Wait -- is this every engine?
No. It's just for cars with what's called gasoline direct injection, or GDI. That amounts to nearly half of all new cars and trucks. If you look at the photo above, you can see gasoline getting injected directly into the cylinder, hence the name. Without getting too technical, it's a different way of mixing the air and fuel to optimize your engine. The science behind it is a bit complicated, but the results are easy to understand: up to a 15% gain in fuel economy, 30-50% more low end torque (the power you feel off the light), reduced long term wear from cold starts, and 30-50% fewer emissions than their conventional counterparts.
They can also be perfectly reliable... but there's a catch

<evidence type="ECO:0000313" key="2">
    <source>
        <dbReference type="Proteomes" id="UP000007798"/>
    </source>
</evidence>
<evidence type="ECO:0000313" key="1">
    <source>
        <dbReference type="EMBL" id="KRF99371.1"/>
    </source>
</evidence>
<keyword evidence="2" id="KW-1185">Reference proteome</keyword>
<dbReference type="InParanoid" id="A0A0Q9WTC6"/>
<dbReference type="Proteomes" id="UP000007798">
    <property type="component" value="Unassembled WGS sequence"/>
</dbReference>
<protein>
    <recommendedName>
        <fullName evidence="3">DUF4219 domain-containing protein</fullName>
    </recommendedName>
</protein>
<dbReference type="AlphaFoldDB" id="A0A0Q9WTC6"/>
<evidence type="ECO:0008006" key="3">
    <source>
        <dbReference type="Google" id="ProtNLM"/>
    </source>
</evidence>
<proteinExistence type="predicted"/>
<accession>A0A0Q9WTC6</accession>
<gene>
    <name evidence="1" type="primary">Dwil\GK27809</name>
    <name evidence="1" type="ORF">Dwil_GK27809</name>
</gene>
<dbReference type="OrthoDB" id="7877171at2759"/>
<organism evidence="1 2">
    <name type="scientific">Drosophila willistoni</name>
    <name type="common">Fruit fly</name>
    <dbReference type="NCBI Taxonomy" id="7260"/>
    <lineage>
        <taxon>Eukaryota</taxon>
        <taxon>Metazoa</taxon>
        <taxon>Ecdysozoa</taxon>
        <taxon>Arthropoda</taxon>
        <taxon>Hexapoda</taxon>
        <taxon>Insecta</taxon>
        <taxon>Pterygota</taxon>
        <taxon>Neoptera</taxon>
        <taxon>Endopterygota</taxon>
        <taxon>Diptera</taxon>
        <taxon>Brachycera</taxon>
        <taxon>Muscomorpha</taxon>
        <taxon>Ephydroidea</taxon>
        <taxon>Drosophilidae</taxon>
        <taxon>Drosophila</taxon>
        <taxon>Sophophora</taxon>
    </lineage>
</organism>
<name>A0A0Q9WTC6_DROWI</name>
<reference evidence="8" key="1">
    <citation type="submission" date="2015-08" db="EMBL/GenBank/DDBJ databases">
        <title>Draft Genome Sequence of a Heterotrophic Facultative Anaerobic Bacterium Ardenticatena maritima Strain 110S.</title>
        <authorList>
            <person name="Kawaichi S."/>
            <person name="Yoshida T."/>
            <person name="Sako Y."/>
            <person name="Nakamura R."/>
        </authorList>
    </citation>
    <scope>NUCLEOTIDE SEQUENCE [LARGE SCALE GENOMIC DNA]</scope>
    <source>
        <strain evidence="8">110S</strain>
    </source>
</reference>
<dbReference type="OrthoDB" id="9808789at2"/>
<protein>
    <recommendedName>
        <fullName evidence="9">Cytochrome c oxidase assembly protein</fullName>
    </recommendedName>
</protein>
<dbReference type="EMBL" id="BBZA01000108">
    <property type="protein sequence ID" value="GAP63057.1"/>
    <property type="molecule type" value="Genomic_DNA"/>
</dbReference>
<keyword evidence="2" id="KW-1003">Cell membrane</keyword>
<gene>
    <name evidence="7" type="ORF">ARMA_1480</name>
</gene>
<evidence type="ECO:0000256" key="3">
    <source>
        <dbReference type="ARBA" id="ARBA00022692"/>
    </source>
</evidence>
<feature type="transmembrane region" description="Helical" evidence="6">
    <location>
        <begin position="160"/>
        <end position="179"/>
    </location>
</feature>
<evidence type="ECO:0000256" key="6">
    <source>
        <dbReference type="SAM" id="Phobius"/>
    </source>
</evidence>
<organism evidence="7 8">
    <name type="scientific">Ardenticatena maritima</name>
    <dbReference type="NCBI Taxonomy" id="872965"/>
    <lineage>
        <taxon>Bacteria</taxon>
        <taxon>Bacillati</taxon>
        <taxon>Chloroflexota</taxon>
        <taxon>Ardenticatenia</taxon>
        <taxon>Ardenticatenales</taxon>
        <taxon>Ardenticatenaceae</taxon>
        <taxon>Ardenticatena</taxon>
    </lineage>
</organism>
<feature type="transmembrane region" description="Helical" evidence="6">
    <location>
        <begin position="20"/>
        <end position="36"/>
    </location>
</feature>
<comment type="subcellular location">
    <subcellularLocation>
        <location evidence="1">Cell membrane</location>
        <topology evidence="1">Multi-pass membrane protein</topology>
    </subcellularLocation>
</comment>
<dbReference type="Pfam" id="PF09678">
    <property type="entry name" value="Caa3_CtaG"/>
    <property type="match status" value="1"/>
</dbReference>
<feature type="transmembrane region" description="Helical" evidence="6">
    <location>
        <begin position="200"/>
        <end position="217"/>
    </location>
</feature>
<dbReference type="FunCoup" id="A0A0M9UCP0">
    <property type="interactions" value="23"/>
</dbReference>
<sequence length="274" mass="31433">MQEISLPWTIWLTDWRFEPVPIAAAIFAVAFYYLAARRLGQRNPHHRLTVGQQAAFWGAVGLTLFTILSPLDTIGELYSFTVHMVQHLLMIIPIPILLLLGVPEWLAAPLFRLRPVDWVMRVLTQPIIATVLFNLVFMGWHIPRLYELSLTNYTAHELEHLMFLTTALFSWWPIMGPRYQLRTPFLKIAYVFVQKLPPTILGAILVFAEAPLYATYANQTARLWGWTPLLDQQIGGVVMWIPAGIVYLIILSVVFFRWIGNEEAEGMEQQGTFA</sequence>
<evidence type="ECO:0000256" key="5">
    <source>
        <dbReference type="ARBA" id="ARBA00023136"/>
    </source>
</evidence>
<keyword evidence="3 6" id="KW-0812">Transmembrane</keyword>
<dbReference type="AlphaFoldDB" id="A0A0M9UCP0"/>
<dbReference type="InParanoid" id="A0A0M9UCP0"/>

The truth is that these engines can be just as reliable and far better to own than their non-GDI alternatives, provided you use Top Tier gas (more on that in just a second) instead of the cheap stuff. How important is gas quality? I checked with Rebecca Monroe, Senior Fuels Engineer at General Motors, who told me "proper gasoline detergency is necessary for keeping engine components free of deposits in direct injection engines." In other words, Top Tier gas contains a lot of additives and detergents designed specifically to keep a DI engine clean, in good working order, and reduce the quantity of fuel deposits. Direct injection engines are very sensitive to the fuel you use.